Editorial on ‘Activist*Scholarship’

Keywords: urban activism, displacement, evictions, Covid-19, solidarity

Following a conference on urban activism in 2019 and an article on activist*scholarship published in the last issue of this journal, we present here a reflection on how the recent convergence of housing activism and urban scholarship can contribute to articulate a new form of producing knowledge for action. The consequences of the Covid-19 pandemic exacerbated many of the elements that were already stimulating outburst of rebellion throughout the world; the role of activist*scholars may be crucial to connect and convey local episodes into a global view, and way, for change.


Stefano Portelli is a cultural anthropologist engaged in the defense of self-built and self-managed peripheral neighborhoods from the threat of eviction and displacement. He is currently a Marie-Curie fellow at the University of Leicester’s Department of Geography, and an affiliate with Harvard’s Department of Anthropology. He is working on the effects of gentrification and displacement on folk religion in the city of Casablanca.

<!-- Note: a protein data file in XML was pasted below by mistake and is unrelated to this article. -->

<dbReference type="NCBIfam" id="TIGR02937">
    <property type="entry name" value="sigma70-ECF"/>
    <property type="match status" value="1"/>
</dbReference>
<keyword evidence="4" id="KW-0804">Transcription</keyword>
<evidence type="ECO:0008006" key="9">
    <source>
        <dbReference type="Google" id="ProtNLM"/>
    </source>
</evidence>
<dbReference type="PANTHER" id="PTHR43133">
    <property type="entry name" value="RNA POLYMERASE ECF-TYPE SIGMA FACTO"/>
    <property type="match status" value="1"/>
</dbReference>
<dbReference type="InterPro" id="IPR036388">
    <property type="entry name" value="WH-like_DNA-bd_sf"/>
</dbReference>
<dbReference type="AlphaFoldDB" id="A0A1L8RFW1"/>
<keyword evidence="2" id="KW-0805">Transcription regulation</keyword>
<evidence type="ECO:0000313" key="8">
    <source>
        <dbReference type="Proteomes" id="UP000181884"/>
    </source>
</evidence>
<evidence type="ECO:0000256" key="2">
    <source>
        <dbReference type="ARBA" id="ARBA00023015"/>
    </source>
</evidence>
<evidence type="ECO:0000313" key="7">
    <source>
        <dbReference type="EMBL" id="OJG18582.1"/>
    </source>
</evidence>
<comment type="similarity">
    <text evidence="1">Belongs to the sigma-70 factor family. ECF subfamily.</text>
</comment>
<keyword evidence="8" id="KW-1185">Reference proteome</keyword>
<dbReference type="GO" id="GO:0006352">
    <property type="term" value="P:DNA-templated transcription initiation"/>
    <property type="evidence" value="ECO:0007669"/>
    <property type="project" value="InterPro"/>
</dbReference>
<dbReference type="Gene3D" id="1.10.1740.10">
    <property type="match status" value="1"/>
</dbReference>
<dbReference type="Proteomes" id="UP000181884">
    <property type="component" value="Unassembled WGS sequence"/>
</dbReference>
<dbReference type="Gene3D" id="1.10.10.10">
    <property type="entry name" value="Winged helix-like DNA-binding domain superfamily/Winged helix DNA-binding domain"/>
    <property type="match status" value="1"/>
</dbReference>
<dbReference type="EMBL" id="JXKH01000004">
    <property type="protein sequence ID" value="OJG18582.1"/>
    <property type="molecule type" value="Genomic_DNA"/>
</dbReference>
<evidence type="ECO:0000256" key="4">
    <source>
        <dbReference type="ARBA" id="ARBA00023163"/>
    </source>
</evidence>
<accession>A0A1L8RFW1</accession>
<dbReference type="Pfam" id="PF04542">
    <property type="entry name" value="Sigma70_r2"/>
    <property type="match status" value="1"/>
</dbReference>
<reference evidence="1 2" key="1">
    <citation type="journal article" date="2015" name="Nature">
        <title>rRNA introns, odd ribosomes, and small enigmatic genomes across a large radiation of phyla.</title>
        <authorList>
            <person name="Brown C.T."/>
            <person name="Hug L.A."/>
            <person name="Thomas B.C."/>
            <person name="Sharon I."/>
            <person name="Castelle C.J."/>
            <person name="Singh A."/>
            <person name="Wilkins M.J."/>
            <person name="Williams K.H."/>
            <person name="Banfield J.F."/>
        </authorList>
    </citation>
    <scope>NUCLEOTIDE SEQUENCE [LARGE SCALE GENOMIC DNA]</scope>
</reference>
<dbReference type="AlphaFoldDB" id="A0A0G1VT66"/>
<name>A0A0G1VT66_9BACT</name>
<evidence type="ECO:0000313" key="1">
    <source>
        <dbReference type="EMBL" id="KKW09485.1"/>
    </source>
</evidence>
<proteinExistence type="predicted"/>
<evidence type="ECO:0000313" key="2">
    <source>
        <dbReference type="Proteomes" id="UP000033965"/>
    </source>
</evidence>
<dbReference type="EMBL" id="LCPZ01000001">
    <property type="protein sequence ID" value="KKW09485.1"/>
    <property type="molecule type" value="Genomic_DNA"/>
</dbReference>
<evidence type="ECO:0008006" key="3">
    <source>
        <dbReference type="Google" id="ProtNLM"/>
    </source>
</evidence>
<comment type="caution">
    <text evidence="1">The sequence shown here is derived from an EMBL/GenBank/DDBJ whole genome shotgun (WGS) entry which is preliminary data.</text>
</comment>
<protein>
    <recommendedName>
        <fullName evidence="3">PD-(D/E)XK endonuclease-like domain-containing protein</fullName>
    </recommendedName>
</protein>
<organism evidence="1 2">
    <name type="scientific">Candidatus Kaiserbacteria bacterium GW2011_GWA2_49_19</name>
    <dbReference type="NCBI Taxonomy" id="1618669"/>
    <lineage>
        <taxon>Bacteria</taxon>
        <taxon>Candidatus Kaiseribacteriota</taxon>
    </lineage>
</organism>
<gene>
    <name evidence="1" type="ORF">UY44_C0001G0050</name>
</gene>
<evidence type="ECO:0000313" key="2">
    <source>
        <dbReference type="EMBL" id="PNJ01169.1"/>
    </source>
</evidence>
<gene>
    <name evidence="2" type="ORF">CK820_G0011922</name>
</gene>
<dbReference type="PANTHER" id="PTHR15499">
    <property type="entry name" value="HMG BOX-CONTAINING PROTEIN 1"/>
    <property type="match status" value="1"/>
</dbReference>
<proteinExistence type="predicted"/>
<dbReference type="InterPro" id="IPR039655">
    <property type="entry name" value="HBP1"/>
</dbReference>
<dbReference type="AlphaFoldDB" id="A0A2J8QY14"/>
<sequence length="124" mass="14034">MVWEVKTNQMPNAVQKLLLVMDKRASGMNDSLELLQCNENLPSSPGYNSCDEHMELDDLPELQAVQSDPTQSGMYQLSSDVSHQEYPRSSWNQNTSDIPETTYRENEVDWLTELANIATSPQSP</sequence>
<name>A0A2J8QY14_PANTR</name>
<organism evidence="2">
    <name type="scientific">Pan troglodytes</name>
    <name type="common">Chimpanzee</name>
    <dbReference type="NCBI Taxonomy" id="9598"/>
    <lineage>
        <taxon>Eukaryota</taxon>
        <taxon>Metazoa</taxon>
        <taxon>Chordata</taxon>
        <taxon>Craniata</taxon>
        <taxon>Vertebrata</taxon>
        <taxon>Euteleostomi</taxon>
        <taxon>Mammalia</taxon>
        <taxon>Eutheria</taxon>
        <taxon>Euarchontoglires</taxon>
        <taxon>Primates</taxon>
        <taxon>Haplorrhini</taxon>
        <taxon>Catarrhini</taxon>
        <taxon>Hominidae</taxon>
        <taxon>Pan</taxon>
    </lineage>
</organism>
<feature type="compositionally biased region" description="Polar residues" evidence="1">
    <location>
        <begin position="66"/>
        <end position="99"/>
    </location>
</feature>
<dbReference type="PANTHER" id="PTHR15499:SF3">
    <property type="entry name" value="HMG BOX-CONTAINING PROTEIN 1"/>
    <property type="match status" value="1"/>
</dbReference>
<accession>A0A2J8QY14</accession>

Aylin Y. Tschoepe is an anthropologist, urbanist, and architect. Aylin’s transdisciplinary work is centered around inclusionary urban practices, entanglements of human and non-human actors and their body-spatial relations, and communities that negotiate belonging to the city over collaboratively produced artifacts. Committed to feminist pedagogy, Aylin takes a situated and inquiry-based approach, and strives to deconstruct hierarchies when it comes to knowledge in the study and practice of the urban.

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